I think there are a few of us who have been knocking on the door for a long time and are finally willing to take matters into our own hands. We want to see more females getting after it and girls want their story to be told. I think it’s time.

What are the challenges women face in getting involved in outdoor sports like climbing, skiing, and mountain biking?
I didn’t have many female role models in mainstream media when I was growing up. Jane Goodall is all I can think of. To me, society told me to really make it, one had to either be a sexy singer or a sexy actress. I couldn’t relate to either of those, so I looked to men as role models for a long time. Then I realized I had abandoned some really powerful parts of myself as a female—that boys are also programmed to set aside—like being willing to feel fear or tapping into intuition to make good decisions in the mountains.

What challenges have you personally experienced being a professional female skier?
Sometimes I get opportunities for the wrong reasons. There have been a few “let’s talk about sponsorship or film segment over dinner” offers. It’s hard to find a potential partner who sees real value in me other than for simply modeling gear or as a date. Luckily, the sponsors I have now see value in all that I have to offer—as an athlete, an artist, and someone passionate about creating more opportunities for kids and women to feel welcome in the mountains.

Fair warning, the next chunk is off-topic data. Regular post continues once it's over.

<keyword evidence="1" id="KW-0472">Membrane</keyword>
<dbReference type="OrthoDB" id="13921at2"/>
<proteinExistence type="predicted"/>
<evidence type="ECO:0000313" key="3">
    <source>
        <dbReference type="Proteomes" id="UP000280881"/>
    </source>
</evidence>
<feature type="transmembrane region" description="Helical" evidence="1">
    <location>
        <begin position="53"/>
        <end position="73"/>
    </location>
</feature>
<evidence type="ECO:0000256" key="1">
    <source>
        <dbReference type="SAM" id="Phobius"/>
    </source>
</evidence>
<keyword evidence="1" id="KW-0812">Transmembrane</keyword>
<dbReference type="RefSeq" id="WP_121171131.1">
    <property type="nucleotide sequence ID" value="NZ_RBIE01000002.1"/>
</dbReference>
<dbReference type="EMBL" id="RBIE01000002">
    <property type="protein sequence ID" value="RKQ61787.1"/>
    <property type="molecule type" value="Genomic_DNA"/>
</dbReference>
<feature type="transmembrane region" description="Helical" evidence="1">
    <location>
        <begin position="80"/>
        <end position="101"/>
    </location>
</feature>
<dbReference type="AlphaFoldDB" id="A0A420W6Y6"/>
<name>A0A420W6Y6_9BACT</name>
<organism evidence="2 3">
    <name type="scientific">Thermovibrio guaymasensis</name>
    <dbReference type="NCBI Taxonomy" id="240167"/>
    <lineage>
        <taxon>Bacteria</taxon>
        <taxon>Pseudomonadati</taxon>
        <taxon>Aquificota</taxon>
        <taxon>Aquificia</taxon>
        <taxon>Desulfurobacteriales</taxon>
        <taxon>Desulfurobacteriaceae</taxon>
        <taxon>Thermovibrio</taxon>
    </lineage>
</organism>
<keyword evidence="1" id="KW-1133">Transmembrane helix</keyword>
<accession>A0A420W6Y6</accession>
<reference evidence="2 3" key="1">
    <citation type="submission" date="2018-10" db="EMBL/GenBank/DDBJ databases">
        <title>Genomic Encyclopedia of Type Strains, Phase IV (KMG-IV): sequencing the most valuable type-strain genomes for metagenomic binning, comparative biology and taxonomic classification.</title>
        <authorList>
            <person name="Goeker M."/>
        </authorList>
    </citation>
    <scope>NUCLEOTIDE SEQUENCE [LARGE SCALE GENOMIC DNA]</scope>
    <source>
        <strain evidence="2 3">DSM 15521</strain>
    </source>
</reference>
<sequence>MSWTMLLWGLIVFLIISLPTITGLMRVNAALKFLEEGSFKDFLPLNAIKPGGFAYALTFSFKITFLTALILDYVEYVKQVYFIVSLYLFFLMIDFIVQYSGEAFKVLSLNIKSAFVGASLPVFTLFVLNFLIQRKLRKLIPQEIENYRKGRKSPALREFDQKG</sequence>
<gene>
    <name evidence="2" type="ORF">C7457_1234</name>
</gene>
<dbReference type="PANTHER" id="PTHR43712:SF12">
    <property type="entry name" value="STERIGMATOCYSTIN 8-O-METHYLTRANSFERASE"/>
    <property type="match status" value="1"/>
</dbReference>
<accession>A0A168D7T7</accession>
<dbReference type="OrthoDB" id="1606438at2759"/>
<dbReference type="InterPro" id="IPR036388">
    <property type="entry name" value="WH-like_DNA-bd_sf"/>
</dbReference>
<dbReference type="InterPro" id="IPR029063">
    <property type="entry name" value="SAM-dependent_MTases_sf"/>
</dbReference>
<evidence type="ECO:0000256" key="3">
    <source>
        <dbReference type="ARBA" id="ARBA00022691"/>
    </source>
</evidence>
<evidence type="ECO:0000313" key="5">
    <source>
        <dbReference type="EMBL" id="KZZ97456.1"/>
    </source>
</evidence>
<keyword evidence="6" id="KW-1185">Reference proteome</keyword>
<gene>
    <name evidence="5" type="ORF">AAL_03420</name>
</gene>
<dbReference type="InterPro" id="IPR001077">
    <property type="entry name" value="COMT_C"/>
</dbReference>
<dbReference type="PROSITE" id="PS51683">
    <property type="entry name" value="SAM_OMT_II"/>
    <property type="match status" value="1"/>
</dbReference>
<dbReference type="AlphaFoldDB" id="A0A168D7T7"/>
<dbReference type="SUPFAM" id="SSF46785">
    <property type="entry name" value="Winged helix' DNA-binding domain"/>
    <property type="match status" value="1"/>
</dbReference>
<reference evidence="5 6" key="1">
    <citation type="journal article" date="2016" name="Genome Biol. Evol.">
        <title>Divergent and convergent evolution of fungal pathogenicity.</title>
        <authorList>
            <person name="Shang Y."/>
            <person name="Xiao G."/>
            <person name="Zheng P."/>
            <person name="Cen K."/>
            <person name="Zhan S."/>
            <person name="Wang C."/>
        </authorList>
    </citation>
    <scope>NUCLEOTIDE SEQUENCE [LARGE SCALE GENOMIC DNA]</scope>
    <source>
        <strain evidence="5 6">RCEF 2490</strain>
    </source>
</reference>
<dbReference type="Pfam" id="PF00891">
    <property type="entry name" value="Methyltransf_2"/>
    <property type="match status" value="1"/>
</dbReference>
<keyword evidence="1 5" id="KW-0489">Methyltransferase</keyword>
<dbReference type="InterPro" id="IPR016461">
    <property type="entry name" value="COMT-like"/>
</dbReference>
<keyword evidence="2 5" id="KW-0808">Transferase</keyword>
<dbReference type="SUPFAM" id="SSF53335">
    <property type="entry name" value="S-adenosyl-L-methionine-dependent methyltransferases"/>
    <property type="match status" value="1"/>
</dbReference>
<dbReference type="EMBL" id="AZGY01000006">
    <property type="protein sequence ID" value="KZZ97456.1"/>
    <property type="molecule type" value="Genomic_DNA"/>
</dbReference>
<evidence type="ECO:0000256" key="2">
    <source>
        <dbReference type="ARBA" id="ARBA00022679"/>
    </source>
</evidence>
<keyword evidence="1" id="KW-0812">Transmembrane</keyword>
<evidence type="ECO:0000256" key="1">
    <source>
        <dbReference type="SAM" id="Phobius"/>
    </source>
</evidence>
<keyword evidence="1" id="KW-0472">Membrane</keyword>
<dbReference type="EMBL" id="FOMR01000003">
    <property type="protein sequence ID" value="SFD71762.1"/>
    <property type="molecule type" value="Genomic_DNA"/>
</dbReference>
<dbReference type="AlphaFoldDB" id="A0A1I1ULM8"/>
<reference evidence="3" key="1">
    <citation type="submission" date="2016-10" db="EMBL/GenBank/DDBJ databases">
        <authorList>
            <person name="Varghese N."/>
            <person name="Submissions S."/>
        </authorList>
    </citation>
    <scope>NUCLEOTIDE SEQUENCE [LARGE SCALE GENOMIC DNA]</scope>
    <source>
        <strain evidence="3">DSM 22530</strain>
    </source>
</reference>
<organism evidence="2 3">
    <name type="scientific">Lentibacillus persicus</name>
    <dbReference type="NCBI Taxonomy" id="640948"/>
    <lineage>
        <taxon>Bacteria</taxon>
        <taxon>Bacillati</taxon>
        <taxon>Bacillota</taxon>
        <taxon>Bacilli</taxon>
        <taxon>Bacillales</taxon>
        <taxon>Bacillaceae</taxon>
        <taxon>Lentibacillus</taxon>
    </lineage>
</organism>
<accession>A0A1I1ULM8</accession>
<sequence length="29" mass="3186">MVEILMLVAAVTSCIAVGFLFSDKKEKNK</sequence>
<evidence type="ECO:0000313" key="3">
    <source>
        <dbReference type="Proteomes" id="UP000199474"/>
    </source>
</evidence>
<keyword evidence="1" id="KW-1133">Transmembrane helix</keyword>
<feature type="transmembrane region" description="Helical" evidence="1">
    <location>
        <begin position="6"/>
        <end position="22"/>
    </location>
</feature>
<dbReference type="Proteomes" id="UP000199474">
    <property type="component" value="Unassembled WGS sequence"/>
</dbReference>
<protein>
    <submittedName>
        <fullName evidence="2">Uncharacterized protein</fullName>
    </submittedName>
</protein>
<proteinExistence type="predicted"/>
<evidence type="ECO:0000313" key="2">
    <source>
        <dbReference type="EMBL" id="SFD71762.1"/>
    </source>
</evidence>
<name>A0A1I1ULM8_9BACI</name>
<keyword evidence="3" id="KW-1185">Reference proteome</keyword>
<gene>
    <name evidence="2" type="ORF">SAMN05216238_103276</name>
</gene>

What motivates you?
The biggest challenge and greatest form of motivation I’ve found is when people don’t think I am capable of something. It makes me appreciate duality and controversy. The whole, “Hold my beer and watch this” mentality is a pretty fun way to make myself step up.

Why did you launch SheJumps?
We created SheJumps in 2008 to build a supportive community to encourage more girls and women to challenge themselves outside. We started it for a few reasons: To make a team out of an individual sport where girls could feel a sense of belonging to a mountain community and create a platform to use the metaphor of the mountains to challenge oneself to her highest potential.

You’re helping pave the way for young, up-and-coming female skiers. Who helped pave the way for you?
My mom and cousin AJ Cargill were always pushing boundaries and still are, but this movement has been coming for a long time … like centuries. Even men are starting to appreciate their inner “girl” and it’s serving our planet as a whole. It’s not easy to break old molds but if we have the courage to tap into our grace, intuition, and genuine love for what we are doing, that raw desire to make a mark will manifest itself in a beautiful way. It’s never been a better time to be a girl.